Failure and failure resolution in the US thrift and banking industries, Gupta, A., & Misra, L. (1999). Failure and failure resolution in the US thrift and banking industries. Financial Management, 87-105. The article reviews the current academic and regulatory studies on the causes of crisis, the price tags of the different regulatory approaches used to fight the crisis, and the transformations resulting from the enactment of FIRREA in 1989and the FDCICIA in 1991. The information obtained is used to verify a set of characteristics that are significant for establishing a regulatory structure for federally insured financial institutions. A summary of the political, economic forces and public policies that led to the crisis highlighted and thereafter, propose effective regulatory strategies for solving the problem at hand.
Assessing the Resolution of Insolvent Thrift Institutions Post FIRREA: The Impact of Resolution Delays, Varaiya, N. P., & Ely, D. P. (1997). Assessing the Resolution of Insolvent Thrift Institutions Post FIRREA: The Impact of Resolution Delays. Journal of Financial Services Research, 11(3), 255-282. The Resolution Trust Corporation (RTC) was founded by FIRREA in 1989 to manage and dispose of problematic thrifts in a way that would lessen the resolution costs. The study’s major focus is on the change of troubled thrifts from a safeguard into a decision to sel in the RTC auctions. Tests are carried out on; determinants of bidder participation, observed premiums, RTC estimates on resolution costs, impacts of resolution delays in RTC-insured-deposit-transfer and assumption auctions from August 1989 – November 1991. Results shows that resolution delays were connected with smaller premiums and greater resolution costs.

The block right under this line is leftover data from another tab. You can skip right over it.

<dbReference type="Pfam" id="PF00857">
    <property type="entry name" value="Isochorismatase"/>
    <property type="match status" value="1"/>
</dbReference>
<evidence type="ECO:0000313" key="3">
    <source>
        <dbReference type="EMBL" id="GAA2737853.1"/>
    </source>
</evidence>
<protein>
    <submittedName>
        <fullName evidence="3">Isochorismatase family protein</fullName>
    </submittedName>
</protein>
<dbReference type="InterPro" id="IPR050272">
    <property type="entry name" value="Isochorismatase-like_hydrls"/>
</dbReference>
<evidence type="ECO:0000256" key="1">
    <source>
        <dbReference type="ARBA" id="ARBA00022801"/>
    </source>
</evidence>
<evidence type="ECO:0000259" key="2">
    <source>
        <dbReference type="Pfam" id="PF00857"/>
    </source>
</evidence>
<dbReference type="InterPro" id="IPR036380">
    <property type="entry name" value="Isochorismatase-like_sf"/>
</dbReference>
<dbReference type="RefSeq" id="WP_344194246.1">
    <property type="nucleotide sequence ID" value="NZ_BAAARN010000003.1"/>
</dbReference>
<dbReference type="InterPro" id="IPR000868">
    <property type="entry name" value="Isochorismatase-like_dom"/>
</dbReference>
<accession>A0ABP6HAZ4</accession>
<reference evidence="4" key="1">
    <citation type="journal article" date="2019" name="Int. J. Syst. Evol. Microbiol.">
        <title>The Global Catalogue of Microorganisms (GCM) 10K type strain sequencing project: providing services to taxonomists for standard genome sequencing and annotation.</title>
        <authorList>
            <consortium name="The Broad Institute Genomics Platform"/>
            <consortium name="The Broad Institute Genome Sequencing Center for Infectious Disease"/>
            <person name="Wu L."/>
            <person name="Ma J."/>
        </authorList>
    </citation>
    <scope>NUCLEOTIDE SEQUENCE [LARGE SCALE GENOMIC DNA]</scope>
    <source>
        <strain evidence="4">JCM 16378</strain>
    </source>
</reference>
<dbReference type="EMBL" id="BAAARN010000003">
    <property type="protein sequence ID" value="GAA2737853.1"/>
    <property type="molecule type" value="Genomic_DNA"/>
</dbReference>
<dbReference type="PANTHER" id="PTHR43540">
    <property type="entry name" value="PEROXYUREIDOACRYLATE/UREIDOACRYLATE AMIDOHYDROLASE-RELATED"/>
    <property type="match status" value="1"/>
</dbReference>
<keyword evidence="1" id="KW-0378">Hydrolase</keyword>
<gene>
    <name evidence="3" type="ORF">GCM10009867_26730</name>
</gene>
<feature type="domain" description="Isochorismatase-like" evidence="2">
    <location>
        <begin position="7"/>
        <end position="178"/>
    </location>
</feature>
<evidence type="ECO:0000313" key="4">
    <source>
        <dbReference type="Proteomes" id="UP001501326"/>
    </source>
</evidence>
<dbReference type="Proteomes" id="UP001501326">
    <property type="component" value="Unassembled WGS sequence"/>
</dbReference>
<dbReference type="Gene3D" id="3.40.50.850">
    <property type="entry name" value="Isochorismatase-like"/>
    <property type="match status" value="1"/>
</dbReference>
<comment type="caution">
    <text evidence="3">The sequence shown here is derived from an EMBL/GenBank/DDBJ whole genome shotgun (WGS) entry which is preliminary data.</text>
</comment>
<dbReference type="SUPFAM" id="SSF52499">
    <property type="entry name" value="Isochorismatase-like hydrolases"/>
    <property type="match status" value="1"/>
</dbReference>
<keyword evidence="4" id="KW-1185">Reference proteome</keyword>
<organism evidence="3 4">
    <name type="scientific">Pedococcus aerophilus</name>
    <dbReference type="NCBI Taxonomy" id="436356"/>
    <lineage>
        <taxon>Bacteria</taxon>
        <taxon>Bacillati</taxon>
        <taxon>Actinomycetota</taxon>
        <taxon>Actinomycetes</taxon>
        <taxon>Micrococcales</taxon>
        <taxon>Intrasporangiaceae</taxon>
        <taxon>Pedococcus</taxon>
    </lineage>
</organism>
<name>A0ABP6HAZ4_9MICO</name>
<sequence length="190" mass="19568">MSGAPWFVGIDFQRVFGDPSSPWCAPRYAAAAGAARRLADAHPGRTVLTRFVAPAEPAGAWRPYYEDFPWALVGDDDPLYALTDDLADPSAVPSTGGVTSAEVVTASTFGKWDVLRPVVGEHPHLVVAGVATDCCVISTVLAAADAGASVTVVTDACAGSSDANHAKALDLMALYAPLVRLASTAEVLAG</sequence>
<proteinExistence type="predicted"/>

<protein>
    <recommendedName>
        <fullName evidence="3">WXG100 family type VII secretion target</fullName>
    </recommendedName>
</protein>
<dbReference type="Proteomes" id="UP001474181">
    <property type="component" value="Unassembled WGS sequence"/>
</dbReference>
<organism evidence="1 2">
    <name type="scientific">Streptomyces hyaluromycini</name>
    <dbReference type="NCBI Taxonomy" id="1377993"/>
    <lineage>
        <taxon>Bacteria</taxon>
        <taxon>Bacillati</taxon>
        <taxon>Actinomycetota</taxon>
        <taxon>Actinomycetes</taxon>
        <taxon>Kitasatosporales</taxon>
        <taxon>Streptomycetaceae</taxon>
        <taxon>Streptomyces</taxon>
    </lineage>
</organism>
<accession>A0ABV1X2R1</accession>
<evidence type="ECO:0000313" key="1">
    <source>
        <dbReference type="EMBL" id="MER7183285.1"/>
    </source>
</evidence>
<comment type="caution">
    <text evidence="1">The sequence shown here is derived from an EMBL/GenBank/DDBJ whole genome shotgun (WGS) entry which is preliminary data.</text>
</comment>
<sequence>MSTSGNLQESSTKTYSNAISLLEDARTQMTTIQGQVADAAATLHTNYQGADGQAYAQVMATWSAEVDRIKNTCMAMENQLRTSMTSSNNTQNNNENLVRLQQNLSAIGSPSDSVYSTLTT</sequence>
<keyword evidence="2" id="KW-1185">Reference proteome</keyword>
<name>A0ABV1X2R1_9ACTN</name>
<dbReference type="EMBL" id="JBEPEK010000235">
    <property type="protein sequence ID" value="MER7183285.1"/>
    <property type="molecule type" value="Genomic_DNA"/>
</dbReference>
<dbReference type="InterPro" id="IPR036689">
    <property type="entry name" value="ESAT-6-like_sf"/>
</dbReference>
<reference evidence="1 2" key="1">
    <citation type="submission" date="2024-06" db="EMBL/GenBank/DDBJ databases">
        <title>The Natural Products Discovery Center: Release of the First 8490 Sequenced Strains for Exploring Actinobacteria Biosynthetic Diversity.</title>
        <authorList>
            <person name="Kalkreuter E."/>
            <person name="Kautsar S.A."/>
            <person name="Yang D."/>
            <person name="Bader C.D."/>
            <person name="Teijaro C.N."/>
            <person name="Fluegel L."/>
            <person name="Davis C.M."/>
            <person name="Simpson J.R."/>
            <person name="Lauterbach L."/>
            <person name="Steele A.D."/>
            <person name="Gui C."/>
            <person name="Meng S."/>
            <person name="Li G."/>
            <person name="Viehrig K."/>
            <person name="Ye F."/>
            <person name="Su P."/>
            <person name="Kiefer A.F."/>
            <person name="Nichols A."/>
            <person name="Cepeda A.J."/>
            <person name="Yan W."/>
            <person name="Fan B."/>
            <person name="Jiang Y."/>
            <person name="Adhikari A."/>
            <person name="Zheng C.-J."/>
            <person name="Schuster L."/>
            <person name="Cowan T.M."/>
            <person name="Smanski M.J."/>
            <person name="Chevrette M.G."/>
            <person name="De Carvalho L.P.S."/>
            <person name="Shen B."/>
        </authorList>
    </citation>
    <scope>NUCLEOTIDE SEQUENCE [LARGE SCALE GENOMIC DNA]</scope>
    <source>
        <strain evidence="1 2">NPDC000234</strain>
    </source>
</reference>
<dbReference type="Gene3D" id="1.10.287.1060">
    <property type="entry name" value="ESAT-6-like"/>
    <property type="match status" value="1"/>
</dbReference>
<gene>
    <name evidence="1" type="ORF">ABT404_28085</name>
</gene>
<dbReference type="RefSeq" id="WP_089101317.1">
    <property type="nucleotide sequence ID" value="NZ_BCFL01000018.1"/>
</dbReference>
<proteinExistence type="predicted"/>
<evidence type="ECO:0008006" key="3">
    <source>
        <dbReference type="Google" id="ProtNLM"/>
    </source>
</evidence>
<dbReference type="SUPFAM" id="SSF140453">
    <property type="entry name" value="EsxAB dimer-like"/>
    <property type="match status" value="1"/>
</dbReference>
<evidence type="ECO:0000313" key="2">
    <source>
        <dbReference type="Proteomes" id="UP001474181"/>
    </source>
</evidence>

A Model of the Asset Disposition Decision of the RTC, Lea, M., & Thygerson, K. J. (1994). A Model of the Asset Disposition Decision of the RTC. Real Estate Economics, 22(1), 117-133. The article’s main goal is to create a model to be used for asset disposition decision for the Resolution Trust Corporation (RTC). The paper primarily focuses on RTC’s goal to capitalize on the net present value of the cash flows generated through retaining and selling of the assets acquired. The deciding factor is whether to hold or sell the asset which is influenced by several factors. First, RTC’s discount rate versus that of the marginal buyer. Secondly, the assets to be sold first and which ones the sale can be delayed. The model thus develops a set of optimal disposition rules based on the principle of multi-period cash flow maximization. For instance, liquid assets and retail deposit franchises should be sold as fast as possible as compared to illiquid non-performing assets which are good for equity participation financing.
The measure of a regulator: the Office of Thrift Supervision, 1989–2011, Woods, P. D. (2016). The measure of a regulator: the Office of Thrift Supervision, 1989–2011. In Banking Modern America (pp. 139-155). Routledge. The article highlights the Office of Thrift Supervision (OTS) on its role as a federal agency in fostering home ownership. It was established during a period of great financial crisis. It is different from the other financial institutions such as the OCC, the Federal Reserve and the FDIC as its main responsibility was to support a section of the banking system that had just survived current crisis. The solution that was agreed by Congress was to change the thrift industry itself, by giving it extended bank-like controls, at the same time upholding its long established mission of promoting home ownership.